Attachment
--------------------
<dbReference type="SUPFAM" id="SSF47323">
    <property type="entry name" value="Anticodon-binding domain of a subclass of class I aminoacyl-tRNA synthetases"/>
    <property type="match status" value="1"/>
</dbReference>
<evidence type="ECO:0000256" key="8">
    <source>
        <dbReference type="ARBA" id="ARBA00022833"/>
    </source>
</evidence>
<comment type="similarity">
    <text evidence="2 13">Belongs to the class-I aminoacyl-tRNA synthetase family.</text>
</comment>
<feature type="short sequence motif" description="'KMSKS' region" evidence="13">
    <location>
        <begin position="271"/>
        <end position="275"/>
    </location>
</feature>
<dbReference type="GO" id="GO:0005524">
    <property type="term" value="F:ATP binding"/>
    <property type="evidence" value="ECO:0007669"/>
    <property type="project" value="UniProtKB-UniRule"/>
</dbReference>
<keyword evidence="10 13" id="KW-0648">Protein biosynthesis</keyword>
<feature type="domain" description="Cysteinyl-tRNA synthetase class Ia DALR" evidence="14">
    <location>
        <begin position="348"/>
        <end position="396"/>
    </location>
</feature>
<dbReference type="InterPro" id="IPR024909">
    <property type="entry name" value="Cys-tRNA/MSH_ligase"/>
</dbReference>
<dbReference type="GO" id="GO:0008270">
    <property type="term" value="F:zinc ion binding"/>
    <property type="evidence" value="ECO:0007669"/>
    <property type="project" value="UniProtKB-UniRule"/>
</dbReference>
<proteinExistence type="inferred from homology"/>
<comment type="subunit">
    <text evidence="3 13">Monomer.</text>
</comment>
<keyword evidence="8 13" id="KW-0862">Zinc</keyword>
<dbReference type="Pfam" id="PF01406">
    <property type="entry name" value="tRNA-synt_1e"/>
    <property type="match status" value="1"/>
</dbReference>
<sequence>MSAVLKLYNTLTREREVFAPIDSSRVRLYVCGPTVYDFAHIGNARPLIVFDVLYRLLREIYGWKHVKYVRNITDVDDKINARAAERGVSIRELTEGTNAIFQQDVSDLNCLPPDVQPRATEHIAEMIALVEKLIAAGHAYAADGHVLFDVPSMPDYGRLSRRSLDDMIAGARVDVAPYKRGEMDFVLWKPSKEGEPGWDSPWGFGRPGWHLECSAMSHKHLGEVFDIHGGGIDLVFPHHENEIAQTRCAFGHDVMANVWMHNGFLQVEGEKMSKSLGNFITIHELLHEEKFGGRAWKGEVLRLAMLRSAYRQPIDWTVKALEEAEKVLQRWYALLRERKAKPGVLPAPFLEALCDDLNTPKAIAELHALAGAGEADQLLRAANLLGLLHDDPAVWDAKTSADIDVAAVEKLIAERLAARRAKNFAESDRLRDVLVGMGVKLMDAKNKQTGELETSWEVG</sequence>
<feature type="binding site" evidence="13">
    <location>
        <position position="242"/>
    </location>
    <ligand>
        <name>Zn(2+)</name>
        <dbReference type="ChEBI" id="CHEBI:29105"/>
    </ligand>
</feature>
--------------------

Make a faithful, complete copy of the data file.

<dbReference type="SUPFAM" id="SSF47323">
    <property type="entry name" value="Anticodon-binding domain of a subclass of class I aminoacyl-tRNA synthetases"/>
    <property type="match status" value="1"/>
</dbReference>
<evidence type="ECO:0000256" key="8">
    <source>
        <dbReference type="ARBA" id="ARBA00022833"/>
    </source>
</evidence>
<comment type="similarity">
    <text evidence="2 13">Belongs to the class-I aminoacyl-tRNA synthetase family.</text>
</comment>
<feature type="short sequence motif" description="'KMSKS' region" evidence="13">
    <location>
        <begin position="271"/>
        <end position="275"/>
    </location>
</feature>
<dbReference type="GO" id="GO:0005524">
    <property type="term" value="F:ATP binding"/>
    <property type="evidence" value="ECO:0007669"/>
    <property type="project" value="UniProtKB-UniRule"/>
</dbReference>
<keyword evidence="10 13" id="KW-0648">Protein biosynthesis</keyword>
<feature type="domain" description="Cysteinyl-tRNA synthetase class Ia DALR" evidence="14">
    <location>
        <begin position="348"/>
        <end position="396"/>
    </location>
</feature>
<dbReference type="InterPro" id="IPR024909">
    <property type="entry name" value="Cys-tRNA/MSH_ligase"/>
</dbReference>
<dbReference type="GO" id="GO:0008270">
    <property type="term" value="F:zinc ion binding"/>
    <property type="evidence" value="ECO:0007669"/>
    <property type="project" value="UniProtKB-UniRule"/>
</dbReference>
<proteinExistence type="inferred from homology"/>
<comment type="subunit">
    <text evidence="3 13">Monomer.</text>
</comment>
<keyword evidence="8 13" id="KW-0862">Zinc</keyword>
<dbReference type="Pfam" id="PF01406">
    <property type="entry name" value="tRNA-synt_1e"/>
    <property type="match status" value="1"/>
</dbReference>
<sequence>MSAVLKLYNTLTREREVFAPIDSSRVRLYVCGPTVYDFAHIGNARPLIVFDVLYRLLREIYGWKHVKYVRNITDVDDKINARAAERGVSIRELTEGTNAIFQQDVSDLNCLPPDVQPRATEHIAEMIALVEKLIAAGHAYAADGHVLFDVPSMPDYGRLSRRSLDDMIAGARVDVAPYKRGEMDFVLWKPSKEGEPGWDSPWGFGRPGWHLECSAMSHKHLGEVFDIHGGGIDLVFPHHENEIAQTRCAFGHDVMANVWMHNGFLQVEGEKMSKSLGNFITIHELLHEEKFGGRAWKGEVLRLAMLRSAYRQPIDWTVKALEEAEKVLQRWYALLRERKAKPGVLPAPFLEALCDDLNTPKAIAELHALAGAGEADQLLRAANLLGLLHDDPAVWDAKTSADIDVAAVEKLIAERLAARRAKNFAESDRLRDVLVGMGVKLMDAKNKQTGELETSWEVG</sequence>
<feature type="binding site" evidence="13">
    <location>
        <position position="242"/>
    </location>
    <ligand>
        <name>Zn(2+)</name>
        <dbReference type="ChEBI" id="CHEBI:29105"/>
    </ligand>
</feature>